A review of Medicare data shows that an initially rapid growing home HbA1c market stalled and declined between 2007 and 2012: Part B reimbursements for CPT 83037 (professional HbA1c testing using OTC HbA1c meters) slid from $4.6-4.7 million in 2007-2008 to $3.5 million in 2012 (Bayer discontinued its A1CNow product line in 2013). The test service also represented roughly only 2% of the total HbA1c reimbursements. Kalorama Information analysis further concluded that home HbA1c meters were used for roughly only 5% of physician office (POL) HbA1c tests in 2012.

Non-instrument HbA1c tests have so far failed to capture the magic of professional HbA1c and SMBG or OTC glucose markets. However diminished from its earlier perceived potential though, the consumer HbA1c testing market still manages to attract the attention of the IVD industry. Polymer Technology Systems (recently renamed Chek Diagnostics) acquired Bayer’s discontinued A1CNow product line in December 2013. The name change combined with the acquisition prompted a suit by Roche Diagnostics in April 2014 seeking Chek Diagnostics’ abandonment of its new business name and removal of the name from any marketed diabetes care products (Roche markets a leading line of glucose meters under the name Accu Chek). Roche’s scrutiny reflects an enduring industry belief in the marketing and sales synergy between regular SMBG and home HbA1c testing, despite the lack of success under Bayer.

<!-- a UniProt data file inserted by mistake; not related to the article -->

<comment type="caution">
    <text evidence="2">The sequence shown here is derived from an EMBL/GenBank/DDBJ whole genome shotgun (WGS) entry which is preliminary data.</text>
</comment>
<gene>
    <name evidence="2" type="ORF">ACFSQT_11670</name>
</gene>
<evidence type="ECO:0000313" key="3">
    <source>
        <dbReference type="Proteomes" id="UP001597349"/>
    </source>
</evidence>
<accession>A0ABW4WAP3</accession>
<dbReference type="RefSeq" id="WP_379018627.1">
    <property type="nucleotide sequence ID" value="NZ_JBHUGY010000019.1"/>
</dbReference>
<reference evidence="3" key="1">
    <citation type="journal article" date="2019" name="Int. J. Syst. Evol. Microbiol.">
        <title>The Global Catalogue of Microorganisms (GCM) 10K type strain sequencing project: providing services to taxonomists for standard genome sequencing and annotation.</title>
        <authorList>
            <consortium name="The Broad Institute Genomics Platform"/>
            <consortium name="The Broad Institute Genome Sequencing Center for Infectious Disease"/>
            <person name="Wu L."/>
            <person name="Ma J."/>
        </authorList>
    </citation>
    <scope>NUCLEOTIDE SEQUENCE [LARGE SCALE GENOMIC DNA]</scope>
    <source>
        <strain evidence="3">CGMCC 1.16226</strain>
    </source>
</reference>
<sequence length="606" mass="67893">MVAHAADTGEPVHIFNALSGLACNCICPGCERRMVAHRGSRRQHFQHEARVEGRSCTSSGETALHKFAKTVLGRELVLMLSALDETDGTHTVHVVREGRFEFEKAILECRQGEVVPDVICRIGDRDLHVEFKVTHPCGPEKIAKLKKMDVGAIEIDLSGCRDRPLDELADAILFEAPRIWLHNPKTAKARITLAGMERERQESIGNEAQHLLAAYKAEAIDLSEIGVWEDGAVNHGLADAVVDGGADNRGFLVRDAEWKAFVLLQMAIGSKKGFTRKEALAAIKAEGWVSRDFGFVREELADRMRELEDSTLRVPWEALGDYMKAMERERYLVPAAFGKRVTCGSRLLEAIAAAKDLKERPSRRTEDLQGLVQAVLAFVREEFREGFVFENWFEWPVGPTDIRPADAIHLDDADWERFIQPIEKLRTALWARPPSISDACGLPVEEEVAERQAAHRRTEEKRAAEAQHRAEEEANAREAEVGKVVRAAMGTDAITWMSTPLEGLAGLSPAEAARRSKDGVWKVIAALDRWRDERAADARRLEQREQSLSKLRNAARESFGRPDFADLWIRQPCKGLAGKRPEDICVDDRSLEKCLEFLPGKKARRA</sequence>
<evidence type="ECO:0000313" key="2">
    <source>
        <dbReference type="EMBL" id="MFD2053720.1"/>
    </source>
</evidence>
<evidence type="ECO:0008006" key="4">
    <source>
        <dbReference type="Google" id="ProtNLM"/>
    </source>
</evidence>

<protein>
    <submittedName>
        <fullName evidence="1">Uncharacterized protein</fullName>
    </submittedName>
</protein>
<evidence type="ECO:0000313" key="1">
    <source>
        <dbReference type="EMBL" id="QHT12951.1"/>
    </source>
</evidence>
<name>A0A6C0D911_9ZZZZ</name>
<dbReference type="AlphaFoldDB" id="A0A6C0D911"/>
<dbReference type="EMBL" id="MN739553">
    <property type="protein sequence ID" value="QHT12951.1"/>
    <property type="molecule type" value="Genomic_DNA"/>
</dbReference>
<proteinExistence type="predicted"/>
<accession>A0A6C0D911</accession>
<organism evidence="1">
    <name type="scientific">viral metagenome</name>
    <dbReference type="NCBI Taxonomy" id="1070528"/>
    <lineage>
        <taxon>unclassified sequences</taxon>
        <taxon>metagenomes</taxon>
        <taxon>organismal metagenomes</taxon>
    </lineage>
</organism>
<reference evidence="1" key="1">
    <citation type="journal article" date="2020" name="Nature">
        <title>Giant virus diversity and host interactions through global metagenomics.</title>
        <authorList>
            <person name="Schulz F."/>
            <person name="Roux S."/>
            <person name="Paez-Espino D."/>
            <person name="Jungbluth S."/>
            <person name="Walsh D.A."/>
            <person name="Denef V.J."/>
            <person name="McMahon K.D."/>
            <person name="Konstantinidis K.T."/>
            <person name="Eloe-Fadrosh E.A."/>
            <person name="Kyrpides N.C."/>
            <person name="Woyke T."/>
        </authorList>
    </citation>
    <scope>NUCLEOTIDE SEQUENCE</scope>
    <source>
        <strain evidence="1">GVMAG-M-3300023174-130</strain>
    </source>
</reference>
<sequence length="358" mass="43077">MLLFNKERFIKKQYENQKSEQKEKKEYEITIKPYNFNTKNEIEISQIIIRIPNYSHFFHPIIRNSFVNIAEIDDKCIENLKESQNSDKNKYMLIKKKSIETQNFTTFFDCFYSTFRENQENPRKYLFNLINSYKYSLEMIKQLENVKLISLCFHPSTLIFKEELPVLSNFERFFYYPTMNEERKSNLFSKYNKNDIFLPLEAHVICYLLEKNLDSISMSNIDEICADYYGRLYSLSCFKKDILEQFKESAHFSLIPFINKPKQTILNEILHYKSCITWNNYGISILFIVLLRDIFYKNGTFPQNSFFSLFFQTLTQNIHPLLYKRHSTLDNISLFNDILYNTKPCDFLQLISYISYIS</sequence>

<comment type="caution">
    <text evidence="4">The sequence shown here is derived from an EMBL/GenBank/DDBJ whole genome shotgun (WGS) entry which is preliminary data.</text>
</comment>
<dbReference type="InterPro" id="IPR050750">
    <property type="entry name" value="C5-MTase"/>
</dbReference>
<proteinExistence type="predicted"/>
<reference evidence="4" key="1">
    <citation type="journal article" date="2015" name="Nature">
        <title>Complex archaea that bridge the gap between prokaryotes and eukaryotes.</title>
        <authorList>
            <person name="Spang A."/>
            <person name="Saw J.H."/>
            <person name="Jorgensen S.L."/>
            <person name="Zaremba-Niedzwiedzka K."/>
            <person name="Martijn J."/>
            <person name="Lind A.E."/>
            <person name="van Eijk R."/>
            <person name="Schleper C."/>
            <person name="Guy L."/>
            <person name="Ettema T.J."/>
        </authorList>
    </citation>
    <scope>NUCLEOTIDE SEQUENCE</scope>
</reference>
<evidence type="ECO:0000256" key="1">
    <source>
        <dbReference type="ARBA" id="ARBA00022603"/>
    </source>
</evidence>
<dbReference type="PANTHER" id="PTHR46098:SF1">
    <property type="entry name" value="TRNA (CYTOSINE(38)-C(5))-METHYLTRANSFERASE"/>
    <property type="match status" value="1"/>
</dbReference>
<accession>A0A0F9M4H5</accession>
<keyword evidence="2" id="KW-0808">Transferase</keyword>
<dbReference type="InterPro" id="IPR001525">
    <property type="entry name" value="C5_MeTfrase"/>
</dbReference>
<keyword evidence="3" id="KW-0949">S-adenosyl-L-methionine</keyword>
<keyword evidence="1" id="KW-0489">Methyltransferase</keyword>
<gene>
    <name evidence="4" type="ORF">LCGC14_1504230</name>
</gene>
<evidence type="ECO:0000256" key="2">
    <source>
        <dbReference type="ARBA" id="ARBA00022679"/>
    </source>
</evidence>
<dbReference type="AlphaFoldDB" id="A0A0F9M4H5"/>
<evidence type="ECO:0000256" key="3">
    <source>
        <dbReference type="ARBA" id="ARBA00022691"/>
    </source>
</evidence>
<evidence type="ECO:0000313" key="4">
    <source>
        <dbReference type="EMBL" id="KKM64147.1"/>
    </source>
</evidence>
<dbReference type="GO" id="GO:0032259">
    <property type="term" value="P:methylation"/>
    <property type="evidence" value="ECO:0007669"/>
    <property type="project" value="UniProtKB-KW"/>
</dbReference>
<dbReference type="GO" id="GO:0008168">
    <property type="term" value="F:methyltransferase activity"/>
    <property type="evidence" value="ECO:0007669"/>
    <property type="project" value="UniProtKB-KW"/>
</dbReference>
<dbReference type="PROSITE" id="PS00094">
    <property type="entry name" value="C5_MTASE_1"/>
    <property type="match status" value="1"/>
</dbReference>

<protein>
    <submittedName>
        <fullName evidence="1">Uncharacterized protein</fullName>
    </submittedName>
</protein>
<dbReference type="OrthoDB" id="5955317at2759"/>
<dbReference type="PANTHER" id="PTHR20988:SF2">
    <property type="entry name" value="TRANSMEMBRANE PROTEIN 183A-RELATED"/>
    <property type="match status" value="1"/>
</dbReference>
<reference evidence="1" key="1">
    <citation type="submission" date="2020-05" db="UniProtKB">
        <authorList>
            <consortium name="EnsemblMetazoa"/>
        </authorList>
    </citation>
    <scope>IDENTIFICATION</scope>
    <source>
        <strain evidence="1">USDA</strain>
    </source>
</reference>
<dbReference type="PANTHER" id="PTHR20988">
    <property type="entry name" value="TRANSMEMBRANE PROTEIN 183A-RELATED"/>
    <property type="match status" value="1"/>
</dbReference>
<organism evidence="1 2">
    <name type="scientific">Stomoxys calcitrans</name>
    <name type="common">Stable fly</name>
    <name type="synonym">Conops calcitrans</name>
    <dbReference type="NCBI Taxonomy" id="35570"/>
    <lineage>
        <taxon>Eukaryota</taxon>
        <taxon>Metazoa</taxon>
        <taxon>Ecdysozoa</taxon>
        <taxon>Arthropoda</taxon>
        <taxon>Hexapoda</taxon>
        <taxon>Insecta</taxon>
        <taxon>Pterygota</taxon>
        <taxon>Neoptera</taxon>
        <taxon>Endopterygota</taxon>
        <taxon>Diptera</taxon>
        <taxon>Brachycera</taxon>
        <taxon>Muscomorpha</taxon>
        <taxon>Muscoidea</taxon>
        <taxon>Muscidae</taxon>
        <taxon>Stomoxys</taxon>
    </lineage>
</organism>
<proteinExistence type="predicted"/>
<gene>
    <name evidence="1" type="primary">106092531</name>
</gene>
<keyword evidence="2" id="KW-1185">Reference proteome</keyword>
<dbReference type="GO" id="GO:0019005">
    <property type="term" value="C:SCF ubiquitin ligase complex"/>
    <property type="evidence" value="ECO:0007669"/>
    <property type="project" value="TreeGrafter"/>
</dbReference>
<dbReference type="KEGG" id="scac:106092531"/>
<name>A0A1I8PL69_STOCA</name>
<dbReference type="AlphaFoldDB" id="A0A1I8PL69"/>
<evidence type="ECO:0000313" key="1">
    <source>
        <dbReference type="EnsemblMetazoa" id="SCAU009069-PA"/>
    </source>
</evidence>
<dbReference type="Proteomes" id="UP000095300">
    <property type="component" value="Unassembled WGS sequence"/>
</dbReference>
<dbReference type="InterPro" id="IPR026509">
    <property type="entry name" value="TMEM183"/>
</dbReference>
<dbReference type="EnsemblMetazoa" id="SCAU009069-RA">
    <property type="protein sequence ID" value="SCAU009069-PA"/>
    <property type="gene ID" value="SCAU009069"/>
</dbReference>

In May 2014, Bio-Rad Laboratories’ CLIA-waived in2it POC HbA1c was re-approved by the FDA for prescription home use. Bio-Rad’s presence in the POC end of HbA1c testing provides at best an ancillary and minor revenue stream in the estimation of Kalorama Information; the company is the clear-cut market leader in laboratory hemoglobin variant testing, earning it many times the amount of business. Since its acquisition of the in2it instrument from Provalis Diagnostics in 2006 for roughly $3 million, Kalorama Information estimates associated revenue for Bio-Rad has appreciated to roughly $6 million - largely through professional testing - or a figure dwarfed by its HPLC HbA1c business.

The greatest potential within the HbA1c test market lies with professional testing; test demand will continue to rise with new utilization as a means of diabetes diagnosis. Home test sales will not be similarly impacted as prescription use and consumer demand will depend upon prior diagnosis. Recent actions by Polymer Technology Systems, Roche and Bio-Rad are likely motivated by the same perspective once shared by Bayer Diabetes Care: a home HbA1c test market can be cultivated leveraging the scale of the global SMBG or OTC glucose market (~$10 billion) rather than the comparatively fledgling OTC cholesterol ($15 million) and HIV test ($10 million) markets.

For an overview of current and future POC IVD markets (including POC markets for HbA1c), consult Kalorama Information’s comprehensive report on the subject.